There is something about bread that is universal and for which we will stand in line. Even some of my friends who have gone gluten free confess to missing bread. Bread somehow represents life and sustenance. More, though, it represents fellowship and table talk. We speak of “breaking bread together,” not “masticating meat” or “vivisecting vegetables.” Shared bread is the symbol of life and community.
The children of Israel got that. As they wandered in the wilderness, freed at last from Egypt but not yet home, they complained to Moses of lack of bread. Without bread, the community began to break itself apart. There was no fellowship.
Jesus understood that truth, too. He feeds a multitude by the Sea of Galilee with a little bread and less fish. And the crowd asks for more. Jesus (surprise, surprise) sees this as a teaching opportunity. “You want bread?” he asks. “I’ll give you bread.” And then he tells them “I am the bread of life. Whoever comes to me will never be hungry…” He offers us a satisfaction that nothing else can fill.
This Sunday, as we gather around the Word, we will hear John 6:26-40 and think together about what it means when Jesus says “I AM…the Bread of Life.” Then, we’ll join together at the Lord’s table. That’s a bread line worth standing in and I hope to bump into you there.
Grace and peace.
“The GOD We Can Know:
Exploring the ‘I AM’ Sayings of Jesus”
Introduction to the Preaching Series and Lenten Study
This Sunday, our journey to the cross and resurrection begins in Exodus 3:1-15, as God appears to Moses in a burning bush that is not consumed! God invites Moses into a dynamic and robust relationship for God’s mission of salvation and liberation. God reveals the divine name to Moses, offering empowerment, reassurance, and presence. It is very good news that the great “I AM” wants to be known and invites people to share in these good and eternal purposes.
Fast forward to the Gospel of John; Jesus explicitly identifies himself with the God of Moses and the Old Testament, assuring us that he and the Father are One. Jesus is the continuation of God’s story with Israel: God’s mercy endures forever, God’s faithfulness is to all generations.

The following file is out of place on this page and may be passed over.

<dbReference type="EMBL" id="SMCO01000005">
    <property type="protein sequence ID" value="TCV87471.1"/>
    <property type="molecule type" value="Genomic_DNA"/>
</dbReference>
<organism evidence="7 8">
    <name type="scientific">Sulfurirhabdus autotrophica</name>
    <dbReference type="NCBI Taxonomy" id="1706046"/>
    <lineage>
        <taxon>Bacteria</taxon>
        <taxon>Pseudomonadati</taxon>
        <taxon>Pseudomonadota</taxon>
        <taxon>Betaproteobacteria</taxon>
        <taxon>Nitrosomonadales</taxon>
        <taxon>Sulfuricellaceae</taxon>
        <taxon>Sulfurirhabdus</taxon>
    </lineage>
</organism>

Jesus explicitly identifies himself with the person and work of the Father, and then Jesus uses “the ordinary” to help people understand the new thing God is doing in him-in his person and work. Jesus says, I AM the true Bread, the Light of the world, the Good Shepherd, the Door, the Gate for the sheep, the True Vine, the Way, Truth, and Life; Jesus says, I AM the Resurrection and Life. Jesus then uses these same images to help us understand the new thing God is doing in, among, and through all those who abide and believe in him.
It is interesting that these ancient and ordinary images often accompany the wilderness-type experiences of God’s covenant people, yet Jesus takes these images and redeems them, turning them into new possibilities! In Jesus there is new hope and life!
Just as God invites Moses into relationship, God invites us into a dynamic and robust relationship through Jesus. Moreover-this invitation is not just for us-it is for all who will receive! Even today, in the person and work of Jesus, and by the power of the Holy Spirit God offers us ongoing empowerment, reassurance, and presence. It is very good news that the great “I AM” wants to be known and invites all to share in God’s good and eternal purposes.
In the cross and resurrection-God in Christ appears to us and draws close to us-so let us draw close to God and to each other, all for God’s mission in this world. See you on Sunday.